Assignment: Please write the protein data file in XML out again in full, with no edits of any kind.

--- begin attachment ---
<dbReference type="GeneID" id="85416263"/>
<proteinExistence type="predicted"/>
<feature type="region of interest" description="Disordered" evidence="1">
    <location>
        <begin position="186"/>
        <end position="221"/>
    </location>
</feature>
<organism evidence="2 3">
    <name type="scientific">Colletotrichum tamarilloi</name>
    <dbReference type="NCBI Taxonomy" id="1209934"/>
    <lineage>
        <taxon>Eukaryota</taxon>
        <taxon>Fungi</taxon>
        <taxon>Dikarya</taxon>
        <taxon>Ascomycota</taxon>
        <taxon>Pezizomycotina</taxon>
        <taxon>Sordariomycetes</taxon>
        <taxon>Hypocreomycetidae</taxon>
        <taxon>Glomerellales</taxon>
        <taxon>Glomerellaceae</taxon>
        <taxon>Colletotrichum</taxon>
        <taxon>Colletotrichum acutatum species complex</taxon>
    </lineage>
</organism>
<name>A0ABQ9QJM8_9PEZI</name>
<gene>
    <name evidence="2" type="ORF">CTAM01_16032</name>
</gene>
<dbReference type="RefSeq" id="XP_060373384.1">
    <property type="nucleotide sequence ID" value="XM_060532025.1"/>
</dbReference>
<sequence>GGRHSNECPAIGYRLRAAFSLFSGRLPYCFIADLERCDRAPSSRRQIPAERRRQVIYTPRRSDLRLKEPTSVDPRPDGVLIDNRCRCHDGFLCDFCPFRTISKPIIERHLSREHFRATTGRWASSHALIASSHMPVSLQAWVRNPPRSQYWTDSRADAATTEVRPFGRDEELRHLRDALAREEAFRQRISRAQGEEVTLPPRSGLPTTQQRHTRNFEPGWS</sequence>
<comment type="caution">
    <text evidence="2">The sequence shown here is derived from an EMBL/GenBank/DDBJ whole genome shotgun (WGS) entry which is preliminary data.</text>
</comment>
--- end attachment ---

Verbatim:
<dbReference type="GeneID" id="85416263"/>
<proteinExistence type="predicted"/>
<feature type="region of interest" description="Disordered" evidence="1">
    <location>
        <begin position="186"/>
        <end position="221"/>
    </location>
</feature>
<organism evidence="2 3">
    <name type="scientific">Colletotrichum tamarilloi</name>
    <dbReference type="NCBI Taxonomy" id="1209934"/>
    <lineage>
        <taxon>Eukaryota</taxon>
        <taxon>Fungi</taxon>
        <taxon>Dikarya</taxon>
        <taxon>Ascomycota</taxon>
        <taxon>Pezizomycotina</taxon>
        <taxon>Sordariomycetes</taxon>
        <taxon>Hypocreomycetidae</taxon>
        <taxon>Glomerellales</taxon>
        <taxon>Glomerellaceae</taxon>
        <taxon>Colletotrichum</taxon>
        <taxon>Colletotrichum acutatum species complex</taxon>
    </lineage>
</organism>
<name>A0ABQ9QJM8_9PEZI</name>
<gene>
    <name evidence="2" type="ORF">CTAM01_16032</name>
</gene>
<dbReference type="RefSeq" id="XP_060373384.1">
    <property type="nucleotide sequence ID" value="XM_060532025.1"/>
</dbReference>
<sequence>GGRHSNECPAIGYRLRAAFSLFSGRLPYCFIADLERCDRAPSSRRQIPAERRRQVIYTPRRSDLRLKEPTSVDPRPDGVLIDNRCRCHDGFLCDFCPFRTISKPIIERHLSREHFRATTGRWASSHALIASSHMPVSLQAWVRNPPRSQYWTDSRADAATTEVRPFGRDEELRHLRDALAREEAFRQRISRAQGEEVTLPPRSGLPTTQQRHTRNFEPGWS</sequence>
<comment type="caution">
    <text evidence="2">The sequence shown here is derived from an EMBL/GenBank/DDBJ whole genome shotgun (WGS) entry which is preliminary data.</text>
</comment>